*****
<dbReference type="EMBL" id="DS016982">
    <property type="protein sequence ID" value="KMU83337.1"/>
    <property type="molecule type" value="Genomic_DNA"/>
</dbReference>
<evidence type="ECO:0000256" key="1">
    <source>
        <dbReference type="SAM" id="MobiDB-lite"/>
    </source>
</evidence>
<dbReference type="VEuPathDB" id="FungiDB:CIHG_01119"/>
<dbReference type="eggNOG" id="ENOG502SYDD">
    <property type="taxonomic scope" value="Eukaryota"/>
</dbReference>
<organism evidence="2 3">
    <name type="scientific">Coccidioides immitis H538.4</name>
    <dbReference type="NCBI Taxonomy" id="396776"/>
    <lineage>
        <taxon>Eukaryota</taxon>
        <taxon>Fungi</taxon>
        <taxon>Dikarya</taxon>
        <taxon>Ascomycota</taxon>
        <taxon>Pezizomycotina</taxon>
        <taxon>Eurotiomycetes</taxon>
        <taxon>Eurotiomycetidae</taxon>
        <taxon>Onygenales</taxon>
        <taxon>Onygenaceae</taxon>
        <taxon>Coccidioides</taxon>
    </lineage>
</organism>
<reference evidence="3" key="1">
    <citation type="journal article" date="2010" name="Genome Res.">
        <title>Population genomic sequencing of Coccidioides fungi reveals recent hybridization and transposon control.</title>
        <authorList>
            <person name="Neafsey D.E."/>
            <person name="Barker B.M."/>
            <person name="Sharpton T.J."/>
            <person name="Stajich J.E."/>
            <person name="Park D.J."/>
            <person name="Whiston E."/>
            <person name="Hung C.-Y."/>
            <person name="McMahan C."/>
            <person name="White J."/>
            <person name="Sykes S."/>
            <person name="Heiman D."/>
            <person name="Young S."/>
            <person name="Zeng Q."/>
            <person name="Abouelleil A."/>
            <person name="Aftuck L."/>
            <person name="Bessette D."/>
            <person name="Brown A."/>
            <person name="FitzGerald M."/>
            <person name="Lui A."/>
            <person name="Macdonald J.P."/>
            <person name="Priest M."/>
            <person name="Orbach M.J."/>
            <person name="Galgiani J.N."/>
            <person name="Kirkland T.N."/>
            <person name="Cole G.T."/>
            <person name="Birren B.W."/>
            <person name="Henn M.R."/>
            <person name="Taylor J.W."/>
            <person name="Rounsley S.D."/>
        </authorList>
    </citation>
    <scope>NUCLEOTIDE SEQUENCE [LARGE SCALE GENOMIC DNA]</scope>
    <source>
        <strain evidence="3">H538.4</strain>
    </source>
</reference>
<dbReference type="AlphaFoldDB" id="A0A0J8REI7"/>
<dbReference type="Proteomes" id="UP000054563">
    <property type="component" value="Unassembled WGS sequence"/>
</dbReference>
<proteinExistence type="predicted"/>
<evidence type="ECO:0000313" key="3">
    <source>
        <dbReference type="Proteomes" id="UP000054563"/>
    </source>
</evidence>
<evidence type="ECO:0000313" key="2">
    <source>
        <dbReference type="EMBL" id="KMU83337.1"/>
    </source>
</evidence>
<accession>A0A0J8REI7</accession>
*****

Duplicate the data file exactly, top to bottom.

<dbReference type="EMBL" id="DS016982">
    <property type="protein sequence ID" value="KMU83337.1"/>
    <property type="molecule type" value="Genomic_DNA"/>
</dbReference>
<evidence type="ECO:0000256" key="1">
    <source>
        <dbReference type="SAM" id="MobiDB-lite"/>
    </source>
</evidence>
<dbReference type="VEuPathDB" id="FungiDB:CIHG_01119"/>
<dbReference type="eggNOG" id="ENOG502SYDD">
    <property type="taxonomic scope" value="Eukaryota"/>
</dbReference>
<organism evidence="2 3">
    <name type="scientific">Coccidioides immitis H538.4</name>
    <dbReference type="NCBI Taxonomy" id="396776"/>
    <lineage>
        <taxon>Eukaryota</taxon>
        <taxon>Fungi</taxon>
        <taxon>Dikarya</taxon>
        <taxon>Ascomycota</taxon>
        <taxon>Pezizomycotina</taxon>
        <taxon>Eurotiomycetes</taxon>
        <taxon>Eurotiomycetidae</taxon>
        <taxon>Onygenales</taxon>
        <taxon>Onygenaceae</taxon>
        <taxon>Coccidioides</taxon>
    </lineage>
</organism>
<reference evidence="3" key="1">
    <citation type="journal article" date="2010" name="Genome Res.">
        <title>Population genomic sequencing of Coccidioides fungi reveals recent hybridization and transposon control.</title>
        <authorList>
            <person name="Neafsey D.E."/>
            <person name="Barker B.M."/>
            <person name="Sharpton T.J."/>
            <person name="Stajich J.E."/>
            <person name="Park D.J."/>
            <person name="Whiston E."/>
            <person name="Hung C.-Y."/>
            <person name="McMahan C."/>
            <person name="White J."/>
            <person name="Sykes S."/>
            <person name="Heiman D."/>
            <person name="Young S."/>
            <person name="Zeng Q."/>
            <person name="Abouelleil A."/>
            <person name="Aftuck L."/>
            <person name="Bessette D."/>
            <person name="Brown A."/>
            <person name="FitzGerald M."/>
            <person name="Lui A."/>
            <person name="Macdonald J.P."/>
            <person name="Priest M."/>
            <person name="Orbach M.J."/>
            <person name="Galgiani J.N."/>
            <person name="Kirkland T.N."/>
            <person name="Cole G.T."/>
            <person name="Birren B.W."/>
            <person name="Henn M.R."/>
            <person name="Taylor J.W."/>
            <person name="Rounsley S.D."/>
        </authorList>
    </citation>
    <scope>NUCLEOTIDE SEQUENCE [LARGE SCALE GENOMIC DNA]</scope>
    <source>
        <strain evidence="3">H538.4</strain>
    </source>
</reference>
<dbReference type="AlphaFoldDB" id="A0A0J8REI7"/>
<dbReference type="Proteomes" id="UP000054563">
    <property type="component" value="Unassembled WGS sequence"/>
</dbReference>
<proteinExistence type="predicted"/>
<evidence type="ECO:0000313" key="3">
    <source>
        <dbReference type="Proteomes" id="UP000054563"/>
    </source>
</evidence>
<evidence type="ECO:0000313" key="2">
    <source>
        <dbReference type="EMBL" id="KMU83337.1"/>
    </source>
</evidence>
<accession>A0A0J8REI7</accession>